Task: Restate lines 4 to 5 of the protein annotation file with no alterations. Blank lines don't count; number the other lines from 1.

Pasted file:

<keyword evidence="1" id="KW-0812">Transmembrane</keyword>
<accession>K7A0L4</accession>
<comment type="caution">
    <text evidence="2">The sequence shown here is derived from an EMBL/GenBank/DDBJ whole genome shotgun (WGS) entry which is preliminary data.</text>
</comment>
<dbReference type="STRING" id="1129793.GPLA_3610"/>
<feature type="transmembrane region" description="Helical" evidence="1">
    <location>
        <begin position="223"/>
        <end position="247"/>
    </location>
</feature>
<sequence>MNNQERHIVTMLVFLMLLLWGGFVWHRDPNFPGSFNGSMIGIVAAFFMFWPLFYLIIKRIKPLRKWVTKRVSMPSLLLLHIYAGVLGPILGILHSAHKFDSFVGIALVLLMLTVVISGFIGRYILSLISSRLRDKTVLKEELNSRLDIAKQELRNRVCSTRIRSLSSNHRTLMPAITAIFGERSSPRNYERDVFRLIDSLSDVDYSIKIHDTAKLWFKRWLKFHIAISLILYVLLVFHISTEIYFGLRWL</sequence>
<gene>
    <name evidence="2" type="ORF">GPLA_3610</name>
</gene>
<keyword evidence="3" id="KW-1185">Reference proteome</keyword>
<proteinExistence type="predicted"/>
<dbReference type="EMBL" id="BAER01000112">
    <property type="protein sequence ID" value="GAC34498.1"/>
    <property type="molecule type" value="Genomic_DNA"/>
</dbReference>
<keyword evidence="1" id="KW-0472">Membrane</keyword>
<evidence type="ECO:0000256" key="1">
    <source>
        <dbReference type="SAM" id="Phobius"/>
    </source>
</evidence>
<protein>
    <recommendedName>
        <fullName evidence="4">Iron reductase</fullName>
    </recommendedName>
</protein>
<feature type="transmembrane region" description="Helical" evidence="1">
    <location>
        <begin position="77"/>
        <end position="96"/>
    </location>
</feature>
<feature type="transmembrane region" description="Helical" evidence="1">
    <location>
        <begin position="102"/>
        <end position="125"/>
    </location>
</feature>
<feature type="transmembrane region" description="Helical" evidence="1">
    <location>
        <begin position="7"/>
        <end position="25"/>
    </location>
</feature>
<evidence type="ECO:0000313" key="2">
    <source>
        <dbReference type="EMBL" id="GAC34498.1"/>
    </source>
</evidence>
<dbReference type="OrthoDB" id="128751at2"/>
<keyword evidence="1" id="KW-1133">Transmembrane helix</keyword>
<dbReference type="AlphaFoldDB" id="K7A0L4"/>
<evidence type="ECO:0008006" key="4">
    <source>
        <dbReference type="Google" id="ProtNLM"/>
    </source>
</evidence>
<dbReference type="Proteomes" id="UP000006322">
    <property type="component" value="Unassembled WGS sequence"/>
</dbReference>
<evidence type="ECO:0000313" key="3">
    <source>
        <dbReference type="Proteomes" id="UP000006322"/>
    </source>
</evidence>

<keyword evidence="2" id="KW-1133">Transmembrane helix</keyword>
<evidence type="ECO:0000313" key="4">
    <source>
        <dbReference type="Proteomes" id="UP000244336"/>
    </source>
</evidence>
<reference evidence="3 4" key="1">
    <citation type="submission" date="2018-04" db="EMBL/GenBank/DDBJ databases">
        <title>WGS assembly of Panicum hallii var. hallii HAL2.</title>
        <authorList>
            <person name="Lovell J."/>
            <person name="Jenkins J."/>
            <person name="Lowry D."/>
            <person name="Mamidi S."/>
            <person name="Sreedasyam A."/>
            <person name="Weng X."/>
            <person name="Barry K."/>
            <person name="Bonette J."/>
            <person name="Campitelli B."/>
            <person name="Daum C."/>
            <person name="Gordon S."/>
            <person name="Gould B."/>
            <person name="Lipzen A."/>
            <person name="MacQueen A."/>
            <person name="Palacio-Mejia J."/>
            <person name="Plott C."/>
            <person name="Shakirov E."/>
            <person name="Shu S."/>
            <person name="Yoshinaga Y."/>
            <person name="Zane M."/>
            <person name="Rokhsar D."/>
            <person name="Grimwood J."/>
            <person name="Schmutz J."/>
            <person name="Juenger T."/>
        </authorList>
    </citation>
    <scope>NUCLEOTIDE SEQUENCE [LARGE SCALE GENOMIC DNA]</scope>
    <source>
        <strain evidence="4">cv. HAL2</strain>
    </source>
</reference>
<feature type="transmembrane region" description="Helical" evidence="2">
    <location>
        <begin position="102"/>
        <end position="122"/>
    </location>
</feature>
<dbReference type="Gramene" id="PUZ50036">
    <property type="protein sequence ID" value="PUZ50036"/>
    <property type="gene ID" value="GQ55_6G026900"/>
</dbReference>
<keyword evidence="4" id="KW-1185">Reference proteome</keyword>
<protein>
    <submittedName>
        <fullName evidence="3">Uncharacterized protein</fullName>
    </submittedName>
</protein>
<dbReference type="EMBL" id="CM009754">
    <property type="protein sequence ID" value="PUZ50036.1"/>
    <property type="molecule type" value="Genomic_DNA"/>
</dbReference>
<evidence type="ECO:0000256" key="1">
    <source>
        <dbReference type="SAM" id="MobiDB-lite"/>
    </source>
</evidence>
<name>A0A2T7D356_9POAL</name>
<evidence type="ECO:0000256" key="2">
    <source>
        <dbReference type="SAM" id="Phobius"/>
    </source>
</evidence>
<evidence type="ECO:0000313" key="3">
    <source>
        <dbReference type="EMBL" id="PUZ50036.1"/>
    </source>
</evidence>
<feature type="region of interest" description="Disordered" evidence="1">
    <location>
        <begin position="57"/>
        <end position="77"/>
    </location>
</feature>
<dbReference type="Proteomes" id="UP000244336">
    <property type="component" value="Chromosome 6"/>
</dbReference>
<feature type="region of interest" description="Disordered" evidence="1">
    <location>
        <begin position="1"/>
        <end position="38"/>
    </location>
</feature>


    <text evidence="2">The sequence shown here is derived from an EMBL/GenBank/DDBJ whole genome shotgun (WGS) entry which is preliminary data.</text>
</comment>